The subtle point of the Initiative that seems to be lost on you is that there exists a whole spectrum of possible implementations of copyright law in between the quasi-Hitlerian approach taken by Hollywood and the rest of the high-volume industry and the free-for-all approach envisioned by fourteen year olds in the comment section on TPB. Making sure artists are compensated for their work is one thing. Very few people seriously argue against that. But allowing the monopolisation of culture for the lifetime of several generations? Bankrupting or imprisoning people for sharing a few songs or films? We treat arsonists, drunk drivers and drug dealers less harshly than the punishments some of the high-profile filesharing cases resulted in.

about a year ago

Breaking Up With MakerBot

silanea Re:Yeah, geez, ya figure? (185 comments)

Good catch. I added the quoted parenthesis as an afterthought after writing the sentence and apparently did not pay as much attention during proof-reading as I should have. I probably should lay off posting after the third beer. :-)

about a year ago

Breaking Up With MakerBot

silanea Re:Yeah, geez, ya figure? (185 comments)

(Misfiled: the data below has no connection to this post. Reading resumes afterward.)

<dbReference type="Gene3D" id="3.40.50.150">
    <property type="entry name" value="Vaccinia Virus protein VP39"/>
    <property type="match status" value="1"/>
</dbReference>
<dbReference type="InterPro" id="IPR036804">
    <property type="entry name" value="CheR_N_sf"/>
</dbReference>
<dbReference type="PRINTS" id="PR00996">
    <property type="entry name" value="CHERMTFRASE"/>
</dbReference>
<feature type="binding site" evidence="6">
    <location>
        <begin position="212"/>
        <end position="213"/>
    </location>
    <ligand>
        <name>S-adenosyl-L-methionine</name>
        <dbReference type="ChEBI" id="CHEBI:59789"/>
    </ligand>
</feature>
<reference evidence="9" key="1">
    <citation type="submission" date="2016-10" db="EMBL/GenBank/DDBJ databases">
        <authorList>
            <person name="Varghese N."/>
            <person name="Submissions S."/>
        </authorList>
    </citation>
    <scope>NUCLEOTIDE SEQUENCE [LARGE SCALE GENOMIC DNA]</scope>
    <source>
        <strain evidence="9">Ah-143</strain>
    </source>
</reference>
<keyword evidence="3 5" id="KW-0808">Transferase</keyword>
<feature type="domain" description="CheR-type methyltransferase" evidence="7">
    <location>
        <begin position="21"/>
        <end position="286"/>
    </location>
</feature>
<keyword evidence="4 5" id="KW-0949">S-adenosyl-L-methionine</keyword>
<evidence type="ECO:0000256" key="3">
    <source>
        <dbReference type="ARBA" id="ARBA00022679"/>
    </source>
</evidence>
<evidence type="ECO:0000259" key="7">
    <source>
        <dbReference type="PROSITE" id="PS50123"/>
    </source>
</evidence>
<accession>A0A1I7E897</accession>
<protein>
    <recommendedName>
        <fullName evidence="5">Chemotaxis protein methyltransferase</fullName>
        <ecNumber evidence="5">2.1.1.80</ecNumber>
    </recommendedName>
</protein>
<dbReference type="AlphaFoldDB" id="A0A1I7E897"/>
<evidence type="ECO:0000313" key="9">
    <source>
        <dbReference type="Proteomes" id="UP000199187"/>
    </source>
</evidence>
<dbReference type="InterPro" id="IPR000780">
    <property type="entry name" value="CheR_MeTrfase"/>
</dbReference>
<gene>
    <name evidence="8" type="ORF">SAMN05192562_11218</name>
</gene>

The whole notion is dumb. It's hit the peak now, it's downhill from here. [...] Then you get people comparing home 3D printing to word processing, as if they still don't get that you can't compare information processing to handling matter. It's not the same, and never will be.

I kindly disagree. Today's machines indeed are only really useful for a limited audience, but once the complexity of use - both in software and hardware - decreases sufficiently their usefulness will expand to fields not even thought of today. I am looking forward to using the 3D equivalent of facsimiles of historical material in history classes. Just consider the possibilities: Instead of showing a picture of a Stone Age arrowhead or a Pope's seal - or, looking at other subjects, molecules, DNA, bacteria, organs... - I could pass around a life-size replica. Not just one taken from the limited collection my school has seen fit to purchase, but one chosen specifically to fit into my topic.

Similarly we are currently evaluating different 3D printing options for the volunteer emergency service I am a member of for producing scaled models of damaged buildings, vehicle wrecks etc. for strategic training. It would open up scenarios currently infeasable to simulate with our hand-built models.

It still is a long way off. But so were ubiquous cheap colour print-outs just 20 years ago.

about a year ago

Creationist Bets $10k In Proposed Literal Interpretation of Genesis Debate

silanea Re:Three letters.. (1121 comments)

Or maybe god is not evil, but he's doing whatever he's doing to prevent even greater suffering. Maybe man's believe in god (tenuous as it is) is the only thing keeping unspeakable evil from reining down on earth and whatever cruel acts we see in god are actually part of his efforts to save us from the greater evil.